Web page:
Diabetes mellitus is a major chronic disease, consistently ranking amongst the top 10 causes of death and disability worldwide. There are currently an estimated 463 million people with diabetes, making it a serious public health concern. Those living with the condition would know how difficult it is to manage their blood glucose levels and keep it sufficiently low. This can be a large burden for a single individual to carry throughout their life. Rather, management of diabetes should be a shared effort, with others creating a supportive environment for diabetic patients.
Diabetes mellitus is the term broadly used to describe three types of diabetes: Type I, Type II and gestational diabetes. Diabetes is diagnosed if a person's blood glucose levels are too high(hyperglycemia), more than 7mmol/L fasting blood glucose to be precise. Normally, insulin, a hormone secreted by Beta cells in the pancreatic islet, allows glucose from the blood to be taken up by bodily cells. This reduces the glucose concentration in the blood. In diabetes, either the body is unable to synthesise enough insulin or unable to respond to the insulin being produced.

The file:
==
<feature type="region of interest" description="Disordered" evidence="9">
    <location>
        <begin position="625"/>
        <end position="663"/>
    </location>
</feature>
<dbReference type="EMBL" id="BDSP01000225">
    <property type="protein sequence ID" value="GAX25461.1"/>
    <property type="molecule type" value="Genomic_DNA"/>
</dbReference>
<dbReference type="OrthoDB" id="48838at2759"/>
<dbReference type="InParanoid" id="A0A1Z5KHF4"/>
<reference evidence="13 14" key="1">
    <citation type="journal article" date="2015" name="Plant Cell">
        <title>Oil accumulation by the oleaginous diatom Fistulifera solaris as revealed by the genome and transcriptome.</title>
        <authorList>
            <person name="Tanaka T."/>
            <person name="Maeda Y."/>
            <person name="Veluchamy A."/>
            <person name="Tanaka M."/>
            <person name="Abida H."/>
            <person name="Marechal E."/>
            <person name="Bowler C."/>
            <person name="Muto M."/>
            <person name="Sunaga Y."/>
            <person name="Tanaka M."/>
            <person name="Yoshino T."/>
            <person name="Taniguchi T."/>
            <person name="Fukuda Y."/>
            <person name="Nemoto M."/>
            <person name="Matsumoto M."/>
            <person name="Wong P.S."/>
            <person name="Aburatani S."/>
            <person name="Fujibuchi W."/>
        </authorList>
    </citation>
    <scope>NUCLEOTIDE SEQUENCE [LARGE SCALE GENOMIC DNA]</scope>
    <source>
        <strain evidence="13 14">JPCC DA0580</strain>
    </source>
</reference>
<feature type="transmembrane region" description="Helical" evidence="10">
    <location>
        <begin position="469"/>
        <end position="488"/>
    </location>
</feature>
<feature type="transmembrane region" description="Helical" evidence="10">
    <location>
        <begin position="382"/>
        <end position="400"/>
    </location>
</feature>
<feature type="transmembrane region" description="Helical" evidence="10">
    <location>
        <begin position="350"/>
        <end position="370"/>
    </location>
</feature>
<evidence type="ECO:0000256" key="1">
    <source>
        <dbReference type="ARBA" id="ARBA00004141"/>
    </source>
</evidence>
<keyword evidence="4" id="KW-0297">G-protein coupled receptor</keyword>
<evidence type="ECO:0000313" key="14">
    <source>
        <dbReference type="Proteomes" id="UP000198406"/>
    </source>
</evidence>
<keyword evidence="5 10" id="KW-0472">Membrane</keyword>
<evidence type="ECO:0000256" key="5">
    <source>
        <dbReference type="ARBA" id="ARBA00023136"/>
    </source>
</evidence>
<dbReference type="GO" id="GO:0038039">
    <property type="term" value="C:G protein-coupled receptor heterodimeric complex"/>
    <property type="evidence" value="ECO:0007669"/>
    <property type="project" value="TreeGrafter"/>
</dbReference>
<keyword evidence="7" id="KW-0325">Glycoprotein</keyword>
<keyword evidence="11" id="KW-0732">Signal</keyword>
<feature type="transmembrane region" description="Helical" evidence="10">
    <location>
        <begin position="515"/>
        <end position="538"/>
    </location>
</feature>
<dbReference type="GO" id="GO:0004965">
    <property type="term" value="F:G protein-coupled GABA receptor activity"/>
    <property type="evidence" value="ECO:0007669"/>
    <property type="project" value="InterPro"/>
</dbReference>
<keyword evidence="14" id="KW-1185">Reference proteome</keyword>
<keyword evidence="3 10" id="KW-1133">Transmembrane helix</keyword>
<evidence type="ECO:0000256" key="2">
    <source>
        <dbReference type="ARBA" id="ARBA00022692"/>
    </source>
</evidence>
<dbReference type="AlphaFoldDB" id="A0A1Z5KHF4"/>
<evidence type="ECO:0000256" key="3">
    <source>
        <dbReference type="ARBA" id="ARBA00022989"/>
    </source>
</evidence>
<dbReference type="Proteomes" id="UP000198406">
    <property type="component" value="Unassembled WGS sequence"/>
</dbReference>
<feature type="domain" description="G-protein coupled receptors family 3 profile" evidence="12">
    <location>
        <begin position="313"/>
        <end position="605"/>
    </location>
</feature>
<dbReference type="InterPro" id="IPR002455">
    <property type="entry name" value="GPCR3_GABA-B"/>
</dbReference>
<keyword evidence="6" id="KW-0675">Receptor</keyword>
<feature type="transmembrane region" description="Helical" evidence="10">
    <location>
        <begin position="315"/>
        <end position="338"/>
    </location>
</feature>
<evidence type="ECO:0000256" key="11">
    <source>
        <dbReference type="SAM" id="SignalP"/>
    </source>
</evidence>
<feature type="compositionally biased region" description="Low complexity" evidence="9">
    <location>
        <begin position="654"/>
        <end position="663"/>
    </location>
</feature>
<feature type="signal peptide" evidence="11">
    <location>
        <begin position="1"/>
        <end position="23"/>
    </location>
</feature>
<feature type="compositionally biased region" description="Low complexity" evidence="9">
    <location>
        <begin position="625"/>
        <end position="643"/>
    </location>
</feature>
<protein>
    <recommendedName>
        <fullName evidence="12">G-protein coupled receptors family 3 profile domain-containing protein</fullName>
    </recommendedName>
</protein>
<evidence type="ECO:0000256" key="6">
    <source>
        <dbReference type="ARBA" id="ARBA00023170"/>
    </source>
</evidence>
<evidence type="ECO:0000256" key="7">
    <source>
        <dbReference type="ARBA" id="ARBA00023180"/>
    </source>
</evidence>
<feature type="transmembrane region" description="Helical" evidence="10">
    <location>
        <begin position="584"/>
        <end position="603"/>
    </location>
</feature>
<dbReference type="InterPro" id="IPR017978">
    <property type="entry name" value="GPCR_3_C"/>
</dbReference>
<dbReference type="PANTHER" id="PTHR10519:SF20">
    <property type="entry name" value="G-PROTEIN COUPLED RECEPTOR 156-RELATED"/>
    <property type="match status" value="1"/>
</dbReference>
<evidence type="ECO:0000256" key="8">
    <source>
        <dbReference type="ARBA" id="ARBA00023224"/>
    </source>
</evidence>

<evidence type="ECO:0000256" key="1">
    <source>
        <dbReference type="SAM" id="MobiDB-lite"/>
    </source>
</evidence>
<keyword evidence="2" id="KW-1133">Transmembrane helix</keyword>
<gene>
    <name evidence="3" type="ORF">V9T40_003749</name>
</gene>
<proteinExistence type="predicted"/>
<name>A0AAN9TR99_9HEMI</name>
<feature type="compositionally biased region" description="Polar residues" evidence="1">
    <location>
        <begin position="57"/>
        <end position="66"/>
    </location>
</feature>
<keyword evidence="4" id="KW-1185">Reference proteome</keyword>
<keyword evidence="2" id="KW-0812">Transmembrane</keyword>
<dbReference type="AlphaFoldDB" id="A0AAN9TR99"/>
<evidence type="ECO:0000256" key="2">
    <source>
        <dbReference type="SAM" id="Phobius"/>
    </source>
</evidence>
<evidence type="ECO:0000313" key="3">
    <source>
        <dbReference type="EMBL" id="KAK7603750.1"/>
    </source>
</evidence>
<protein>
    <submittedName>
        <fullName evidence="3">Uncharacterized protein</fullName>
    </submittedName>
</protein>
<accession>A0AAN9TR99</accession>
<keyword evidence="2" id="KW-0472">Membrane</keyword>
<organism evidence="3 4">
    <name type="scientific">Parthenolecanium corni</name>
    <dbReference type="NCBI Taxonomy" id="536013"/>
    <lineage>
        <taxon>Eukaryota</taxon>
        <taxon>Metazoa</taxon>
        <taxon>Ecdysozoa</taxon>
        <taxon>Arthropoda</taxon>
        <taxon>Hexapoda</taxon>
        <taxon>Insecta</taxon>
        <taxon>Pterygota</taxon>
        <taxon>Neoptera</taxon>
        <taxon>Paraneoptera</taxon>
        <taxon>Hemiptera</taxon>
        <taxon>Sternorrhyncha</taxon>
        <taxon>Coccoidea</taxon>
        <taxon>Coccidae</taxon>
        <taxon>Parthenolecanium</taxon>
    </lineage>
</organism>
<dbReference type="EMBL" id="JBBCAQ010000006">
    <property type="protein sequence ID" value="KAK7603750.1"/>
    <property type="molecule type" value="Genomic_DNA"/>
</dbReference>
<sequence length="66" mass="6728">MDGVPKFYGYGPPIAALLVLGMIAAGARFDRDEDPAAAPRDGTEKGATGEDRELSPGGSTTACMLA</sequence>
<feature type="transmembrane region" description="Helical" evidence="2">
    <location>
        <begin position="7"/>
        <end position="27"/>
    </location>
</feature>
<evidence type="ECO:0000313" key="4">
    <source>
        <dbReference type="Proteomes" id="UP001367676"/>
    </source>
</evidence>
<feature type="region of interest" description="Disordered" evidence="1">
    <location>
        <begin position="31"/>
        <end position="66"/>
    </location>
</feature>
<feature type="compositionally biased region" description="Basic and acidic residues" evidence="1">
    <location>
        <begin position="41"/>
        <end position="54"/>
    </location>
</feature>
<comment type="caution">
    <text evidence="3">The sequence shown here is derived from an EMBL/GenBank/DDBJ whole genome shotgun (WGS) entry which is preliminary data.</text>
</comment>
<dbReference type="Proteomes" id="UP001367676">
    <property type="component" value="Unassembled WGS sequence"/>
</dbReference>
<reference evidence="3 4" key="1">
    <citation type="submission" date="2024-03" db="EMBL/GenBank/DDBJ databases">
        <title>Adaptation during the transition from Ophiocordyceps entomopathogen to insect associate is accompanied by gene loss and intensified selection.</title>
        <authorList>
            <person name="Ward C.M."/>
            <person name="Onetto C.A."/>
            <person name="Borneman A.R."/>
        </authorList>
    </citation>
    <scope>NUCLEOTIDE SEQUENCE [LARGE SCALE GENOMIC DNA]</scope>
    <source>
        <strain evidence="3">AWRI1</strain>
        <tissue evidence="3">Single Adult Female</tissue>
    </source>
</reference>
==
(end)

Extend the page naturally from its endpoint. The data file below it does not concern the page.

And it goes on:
Type I diabetes, is caused by an autoimmune reaction whereby autoreactive T cells in the body recognise beta cells in the pancreas as foreign and attack them. Thus, there is insufficient insulin production leading to a rise in blood glucose concentration. It is sometimes referred to as juvenile diabetes as it can occur in children. Type II diabetes occurs due to the body cells becoming resistant to insulin as well as the pancreas being unable to produce more insulin to overcome this resistance. Type II, more commonly seen in adults, is becoming increasingly present in the younger population. Being overweight or obese is a significant risk factor contributing to Type II. Gestational diabetes is diagnosed specifically during pregnancy in women who did not previously have diabetes. Blood glucose levels usually fall back to normal after birth. However, if it is uncontrolled it could be dangerous both for the mother and fetus and could lead to the development of Type II diabetes in the long run. Diabetes is potentially life threatening because of the complications associated with it. These include diabetic retinopathy, cardiovascular disease and kidney disease. In diabetic retinopathy, the blood vessels supplying blood to the retina, the light sensitive part of the eye, are damaged. Abnormal vision, vision loss and in more advanced stages, blindness, are symptoms of it. Therefore, it is recommended that diabetic patients regularly undergo eye screening. Diabetes also increases the risk of atherosclerosis- the hardening of arteries due to lipid accumulation. Lipid accumulation in the arterial wall leads to narrowing of the lumen and can result in coronary artery disease. Hence, proper management of blood glucose is essential.